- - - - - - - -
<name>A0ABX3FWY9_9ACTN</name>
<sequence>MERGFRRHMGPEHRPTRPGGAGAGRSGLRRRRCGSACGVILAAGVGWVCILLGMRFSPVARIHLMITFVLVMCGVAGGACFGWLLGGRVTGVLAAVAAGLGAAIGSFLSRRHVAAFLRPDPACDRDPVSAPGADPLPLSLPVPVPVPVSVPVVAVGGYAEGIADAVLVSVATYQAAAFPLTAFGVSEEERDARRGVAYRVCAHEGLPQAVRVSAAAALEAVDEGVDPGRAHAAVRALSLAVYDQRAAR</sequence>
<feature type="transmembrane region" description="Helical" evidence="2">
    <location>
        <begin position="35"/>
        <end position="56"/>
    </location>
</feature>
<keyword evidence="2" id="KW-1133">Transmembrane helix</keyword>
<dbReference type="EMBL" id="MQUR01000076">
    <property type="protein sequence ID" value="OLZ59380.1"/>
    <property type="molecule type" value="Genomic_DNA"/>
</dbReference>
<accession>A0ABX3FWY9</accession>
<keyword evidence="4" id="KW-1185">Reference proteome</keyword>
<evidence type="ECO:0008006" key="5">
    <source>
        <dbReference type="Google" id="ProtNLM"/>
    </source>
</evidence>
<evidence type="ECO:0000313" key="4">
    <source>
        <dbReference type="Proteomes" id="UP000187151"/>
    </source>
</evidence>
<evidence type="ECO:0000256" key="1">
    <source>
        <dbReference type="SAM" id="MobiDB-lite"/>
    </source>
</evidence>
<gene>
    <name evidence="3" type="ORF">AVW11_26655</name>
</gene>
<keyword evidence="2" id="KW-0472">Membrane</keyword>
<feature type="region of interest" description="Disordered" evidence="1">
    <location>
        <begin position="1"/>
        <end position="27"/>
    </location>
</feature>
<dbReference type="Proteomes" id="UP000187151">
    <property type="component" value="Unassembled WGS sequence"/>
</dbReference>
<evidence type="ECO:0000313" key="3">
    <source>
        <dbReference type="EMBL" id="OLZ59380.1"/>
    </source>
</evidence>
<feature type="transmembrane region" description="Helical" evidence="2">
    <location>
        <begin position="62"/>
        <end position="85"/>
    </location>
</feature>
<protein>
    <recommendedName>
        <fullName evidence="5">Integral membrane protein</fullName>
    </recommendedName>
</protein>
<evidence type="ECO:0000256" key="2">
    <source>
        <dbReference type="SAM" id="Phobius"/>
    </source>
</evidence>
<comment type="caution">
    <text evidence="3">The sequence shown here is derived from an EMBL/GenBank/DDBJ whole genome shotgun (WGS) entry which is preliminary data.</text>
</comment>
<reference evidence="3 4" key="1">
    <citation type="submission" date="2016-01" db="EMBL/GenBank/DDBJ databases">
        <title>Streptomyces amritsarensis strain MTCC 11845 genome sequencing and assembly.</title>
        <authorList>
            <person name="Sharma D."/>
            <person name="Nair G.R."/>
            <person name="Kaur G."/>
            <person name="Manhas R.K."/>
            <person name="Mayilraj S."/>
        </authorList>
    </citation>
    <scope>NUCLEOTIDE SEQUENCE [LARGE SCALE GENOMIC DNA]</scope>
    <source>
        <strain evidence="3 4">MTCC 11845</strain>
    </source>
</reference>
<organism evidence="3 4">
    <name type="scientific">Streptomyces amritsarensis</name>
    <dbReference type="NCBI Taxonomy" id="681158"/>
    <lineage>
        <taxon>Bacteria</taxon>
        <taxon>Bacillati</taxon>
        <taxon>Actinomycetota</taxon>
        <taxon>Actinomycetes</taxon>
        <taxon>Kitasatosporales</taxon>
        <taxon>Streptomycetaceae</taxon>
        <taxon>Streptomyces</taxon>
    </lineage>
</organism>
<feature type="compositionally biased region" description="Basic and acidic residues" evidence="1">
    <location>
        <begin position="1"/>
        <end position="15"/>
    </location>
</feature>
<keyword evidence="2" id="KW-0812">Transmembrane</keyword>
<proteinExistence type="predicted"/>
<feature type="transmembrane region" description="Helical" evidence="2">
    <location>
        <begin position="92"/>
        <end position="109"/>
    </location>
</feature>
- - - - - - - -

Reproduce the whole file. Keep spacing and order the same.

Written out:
<name>A0ABX3FWY9_9ACTN</name>
<sequence>MERGFRRHMGPEHRPTRPGGAGAGRSGLRRRRCGSACGVILAAGVGWVCILLGMRFSPVARIHLMITFVLVMCGVAGGACFGWLLGGRVTGVLAAVAAGLGAAIGSFLSRRHVAAFLRPDPACDRDPVSAPGADPLPLSLPVPVPVPVSVPVVAVGGYAEGIADAVLVSVATYQAAAFPLTAFGVSEEERDARRGVAYRVCAHEGLPQAVRVSAAAALEAVDEGVDPGRAHAAVRALSLAVYDQRAAR</sequence>
<feature type="transmembrane region" description="Helical" evidence="2">
    <location>
        <begin position="35"/>
        <end position="56"/>
    </location>
</feature>
<keyword evidence="2" id="KW-1133">Transmembrane helix</keyword>
<dbReference type="EMBL" id="MQUR01000076">
    <property type="protein sequence ID" value="OLZ59380.1"/>
    <property type="molecule type" value="Genomic_DNA"/>
</dbReference>
<accession>A0ABX3FWY9</accession>
<keyword evidence="4" id="KW-1185">Reference proteome</keyword>
<evidence type="ECO:0008006" key="5">
    <source>
        <dbReference type="Google" id="ProtNLM"/>
    </source>
</evidence>
<evidence type="ECO:0000313" key="4">
    <source>
        <dbReference type="Proteomes" id="UP000187151"/>
    </source>
</evidence>
<evidence type="ECO:0000256" key="1">
    <source>
        <dbReference type="SAM" id="MobiDB-lite"/>
    </source>
</evidence>
<gene>
    <name evidence="3" type="ORF">AVW11_26655</name>
</gene>
<keyword evidence="2" id="KW-0472">Membrane</keyword>
<feature type="region of interest" description="Disordered" evidence="1">
    <location>
        <begin position="1"/>
        <end position="27"/>
    </location>
</feature>
<dbReference type="Proteomes" id="UP000187151">
    <property type="component" value="Unassembled WGS sequence"/>
</dbReference>
<evidence type="ECO:0000313" key="3">
    <source>
        <dbReference type="EMBL" id="OLZ59380.1"/>
    </source>
</evidence>
<feature type="transmembrane region" description="Helical" evidence="2">
    <location>
        <begin position="62"/>
        <end position="85"/>
    </location>
</feature>
<protein>
    <recommendedName>
        <fullName evidence="5">Integral membrane protein</fullName>
    </recommendedName>
</protein>
<evidence type="ECO:0000256" key="2">
    <source>
        <dbReference type="SAM" id="Phobius"/>
    </source>
</evidence>
<comment type="caution">
    <text evidence="3">The sequence shown here is derived from an EMBL/GenBank/DDBJ whole genome shotgun (WGS) entry which is preliminary data.</text>
</comment>
<reference evidence="3 4" key="1">
    <citation type="submission" date="2016-01" db="EMBL/GenBank/DDBJ databases">
        <title>Streptomyces amritsarensis strain MTCC 11845 genome sequencing and assembly.</title>
        <authorList>
            <person name="Sharma D."/>
            <person name="Nair G.R."/>
            <person name="Kaur G."/>
            <person name="Manhas R.K."/>
            <person name="Mayilraj S."/>
        </authorList>
    </citation>
    <scope>NUCLEOTIDE SEQUENCE [LARGE SCALE GENOMIC DNA]</scope>
    <source>
        <strain evidence="3 4">MTCC 11845</strain>
    </source>
</reference>
<organism evidence="3 4">
    <name type="scientific">Streptomyces amritsarensis</name>
    <dbReference type="NCBI Taxonomy" id="681158"/>
    <lineage>
        <taxon>Bacteria</taxon>
        <taxon>Bacillati</taxon>
        <taxon>Actinomycetota</taxon>
        <taxon>Actinomycetes</taxon>
        <taxon>Kitasatosporales</taxon>
        <taxon>Streptomycetaceae</taxon>
        <taxon>Streptomyces</taxon>
    </lineage>
</organism>
<feature type="compositionally biased region" description="Basic and acidic residues" evidence="1">
    <location>
        <begin position="1"/>
        <end position="15"/>
    </location>
</feature>
<keyword evidence="2" id="KW-0812">Transmembrane</keyword>
<proteinExistence type="predicted"/>
<feature type="transmembrane region" description="Helical" evidence="2">
    <location>
        <begin position="92"/>
        <end position="109"/>
    </location>
</feature>